Category: Vatican

Are you now or have you ever been a Randian?

Are you now or have you ever been a Randian?

Over at The Stream, John Zmirak takes on a new McCarthyism which he says smears small-government Catholics as libertarian heretics. He compares the “outrageous instances of red-baiting” during the 1950s to the current practice by some leftist Catholics who tar conservative opponents indiscriminately as devotees of Ayn Rand, whether or not they have actual evidence of such sympathies. Zmirak:

The idea of a detailed, consistent, morally binding body of economic and political policies imposed by the Church on believers on pain of sin is nonsense on red velvet stilts. Elsewhere I argue the point at some length without going to an opposite extreme. Broad principles that inform our life and our politics, such as the dignity of the individual and the family, solidarity, subsidiarity and all the rest? Absolutely. A political platform? Absolutely not.

Nor has the Church ever made such a claim. Most Catholics with any knowledge of history have learned to forgive and forget individual outrageous statements by popes from the past, fully aware that the charism of infallibility is narrowly defined and almost never invoked — twice at least, eight times at most, and never on issues of economics or politics. Catholics are not obliged to support book-burning just because Gregory XVI did.

Rand-baiting is being used today as red-baiting was in the past, by those who support a deeply immoral institution, to silence those who object to it by equating them with extremists. What is that deeply immoral institution? The bloated, secularist, immoral and coercive governments that rule over most Western countries, including the United States.

Read “‘Rand-Baiters’ Target Conservative Catholics” by John Zmirak at The Stream.

Oscar_RomeroThe Rev. Robert Sirico, in The Detroit News today, remembers the faith of slain Archbishop Oscar Romero, whom Pope Francis recently declared a martyr. Rev. Sirico recalls his trip to the church where the Salvadoran archbishop was killed.

While on a lecture tour of El Salvador about a year ago, I asked my hosts if it were possible to visit the church where Oscar Romero celebrated his last Mass in 1980.

The Salvadorian archbishop was assassinated by a government hit squad at the point in the Mass known as the Offertory.

Here, the priest slightly raises first the host and then the chalice in a re-enactment of Christ’s institution of the Eucharist, which Catholics believe to be the self-offering of Christ for the salvation of the world.

Sirico calls Romero “a man of deep prayer and spirituality” whose life had been co-opted by liberation theologians.

Read, “Sirico: An archbishop driven by faith, not ideology” at The Detroit Free Press.

In the Wall Street Journal, Acton Institute President and co-founder Rev. Robert A. Sirico discusses the pope’s recent comments. “If the pope got up and read the phone book, it would grab headlines,” Sirico quipped.

In light of the discussion about distributism in the recent comments, I’m posting John Zmirak’s excellent Religion & Liberty review of The Hobbit Party: The Vision of Freedom that Tolkien Got and the West Forgot by Jonathan Witt and Jay Richards (Ignatius Press, 2014) here on the PowerBlog. Note how he ends the review with a discussion of Tolkien and whether his work lent support to distributism. Have at it.

In Praise of the Bourgeois, Liberty-Loving Race of Hobbits

By John Zmirak

"First they ignore it, then they ridicule it, then they willfully misunderstand it, then it becomes a classic." Mohandas Gandhi never said that about great works of literature, but it does describe the trajectory of J.R.R. Tolkien's The Lord of the Rings. We are long past the days when critics could lightly sneer at the book as "escapist," or convince people that it is secretly "militarist" or "racist." Too many tens of millions have actually read the work to swallow such poison pills. So readers of Tolkien who profoundly misunderstand the book and reject its central message have taken another tack: They have tried to misconstrue the work as a plea for radical environmentalism, Marxist revolution, or the use of the violent force employed by the state in the service of other agendas (such as Distributism) that were utterly alien to Tolkien. The Hobbit Party, by Jonathan Witt and Jay Richards does a brilliant job of exposing these crass or crafty misreadings of Tolkien, presenting in plain English and scholarly detail the true complexity and beauty of Tolkien's epic, and more honest applications of his insights.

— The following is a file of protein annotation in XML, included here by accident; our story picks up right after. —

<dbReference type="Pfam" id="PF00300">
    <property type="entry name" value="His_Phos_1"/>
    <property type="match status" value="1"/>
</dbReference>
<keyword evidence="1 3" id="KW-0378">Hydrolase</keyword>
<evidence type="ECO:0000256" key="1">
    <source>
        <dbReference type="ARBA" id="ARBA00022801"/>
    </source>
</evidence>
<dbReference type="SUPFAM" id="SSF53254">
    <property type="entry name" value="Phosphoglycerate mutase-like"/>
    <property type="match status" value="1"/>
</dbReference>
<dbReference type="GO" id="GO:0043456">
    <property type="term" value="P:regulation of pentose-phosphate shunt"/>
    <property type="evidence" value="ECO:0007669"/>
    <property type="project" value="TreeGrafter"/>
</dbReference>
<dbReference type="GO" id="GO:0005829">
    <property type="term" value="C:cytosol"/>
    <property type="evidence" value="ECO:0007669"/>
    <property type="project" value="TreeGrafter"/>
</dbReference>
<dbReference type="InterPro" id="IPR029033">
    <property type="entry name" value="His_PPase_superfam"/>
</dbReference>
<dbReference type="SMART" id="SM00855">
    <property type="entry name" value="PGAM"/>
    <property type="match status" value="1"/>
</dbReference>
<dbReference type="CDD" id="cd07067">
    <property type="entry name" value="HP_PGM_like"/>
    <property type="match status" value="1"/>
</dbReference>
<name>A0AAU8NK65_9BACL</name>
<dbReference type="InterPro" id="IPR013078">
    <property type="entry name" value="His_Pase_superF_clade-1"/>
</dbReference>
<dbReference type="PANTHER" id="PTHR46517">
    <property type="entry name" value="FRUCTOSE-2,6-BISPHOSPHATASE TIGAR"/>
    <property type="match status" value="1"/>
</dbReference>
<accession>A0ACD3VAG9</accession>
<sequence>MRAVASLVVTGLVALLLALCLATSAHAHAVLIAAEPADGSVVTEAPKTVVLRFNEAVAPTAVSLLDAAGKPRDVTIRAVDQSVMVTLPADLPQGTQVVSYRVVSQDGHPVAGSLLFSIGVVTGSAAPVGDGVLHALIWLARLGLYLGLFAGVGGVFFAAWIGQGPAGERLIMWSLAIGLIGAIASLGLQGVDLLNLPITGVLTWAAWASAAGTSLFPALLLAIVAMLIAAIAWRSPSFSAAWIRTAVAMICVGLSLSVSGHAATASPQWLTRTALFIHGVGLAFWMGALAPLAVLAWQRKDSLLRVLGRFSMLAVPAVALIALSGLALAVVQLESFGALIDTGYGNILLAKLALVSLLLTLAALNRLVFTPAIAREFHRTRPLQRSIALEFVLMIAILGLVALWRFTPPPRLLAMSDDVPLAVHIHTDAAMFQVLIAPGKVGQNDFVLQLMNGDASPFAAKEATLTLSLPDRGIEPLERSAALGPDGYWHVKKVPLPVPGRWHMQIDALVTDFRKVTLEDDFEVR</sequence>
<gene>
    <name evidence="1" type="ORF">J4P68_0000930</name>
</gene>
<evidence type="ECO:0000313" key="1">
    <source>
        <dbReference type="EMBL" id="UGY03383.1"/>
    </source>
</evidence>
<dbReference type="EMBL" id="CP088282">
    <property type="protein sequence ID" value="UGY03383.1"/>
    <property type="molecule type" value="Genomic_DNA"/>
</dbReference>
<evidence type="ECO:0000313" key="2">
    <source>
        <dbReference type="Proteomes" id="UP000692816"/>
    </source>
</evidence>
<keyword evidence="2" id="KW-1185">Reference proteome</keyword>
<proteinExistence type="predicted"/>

The Hobbit Party is an easy and pleasurable read, deeply informative and grounded in a fundamental sympathy with the vision of the good that Tolkien wove through all his works. If you only bought one book on The Lord of the Rings, this would be an excellent choice. It's especially worthwhile as a gift for students who are already fans of the book, since it will connect them to Tolkien's intellectual roots and moral aspirations.

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At RealClearReligion, Rev. Robert A. Sirico offers an analysis of President Obama’s move to thaw relations with Cuba, a diplomatic opening that was supported by the Vatican. Citing Pope Francis’ appeals for “an economy of inclusion,” Rev. Sirico asks: “What, indeed, could be more inclusive than trade and travel?” More:

Free trade is not the solution to all economic, social and political problems. Nor does anyone expect it to be. That said, on my visits to Cuba and China, I have yet to meet anyone who thought restricting trade or travel helped, all of which will have to be negotiated once relations are normalized. Mutatis mutandis, those unfortunate to have to live under oppressive regimes are among the first to long for U.S. companies to setting up shop in their countries, gain new markets for their own products and will increase contact and opportunity for themselves. To have more exchanges with Americans at every level, whether it is through tourism, educational, trade or technological exchange, is what many Cubans want.

The open question is to see whether the Castro regime — which, after all, remains ideologically Marxist and viciously persecutes anyone who steps out of line — will use this thawing as a way of moving Cuba away from 50 years of one party rule and a top-down approach to the economy, and towards wider freedoms. Their track-record, to date, would not inspire confidence.

Read “The End of Cuba’s Double Despotism” by Rev. Robert A. Sirico at RealClearReligion.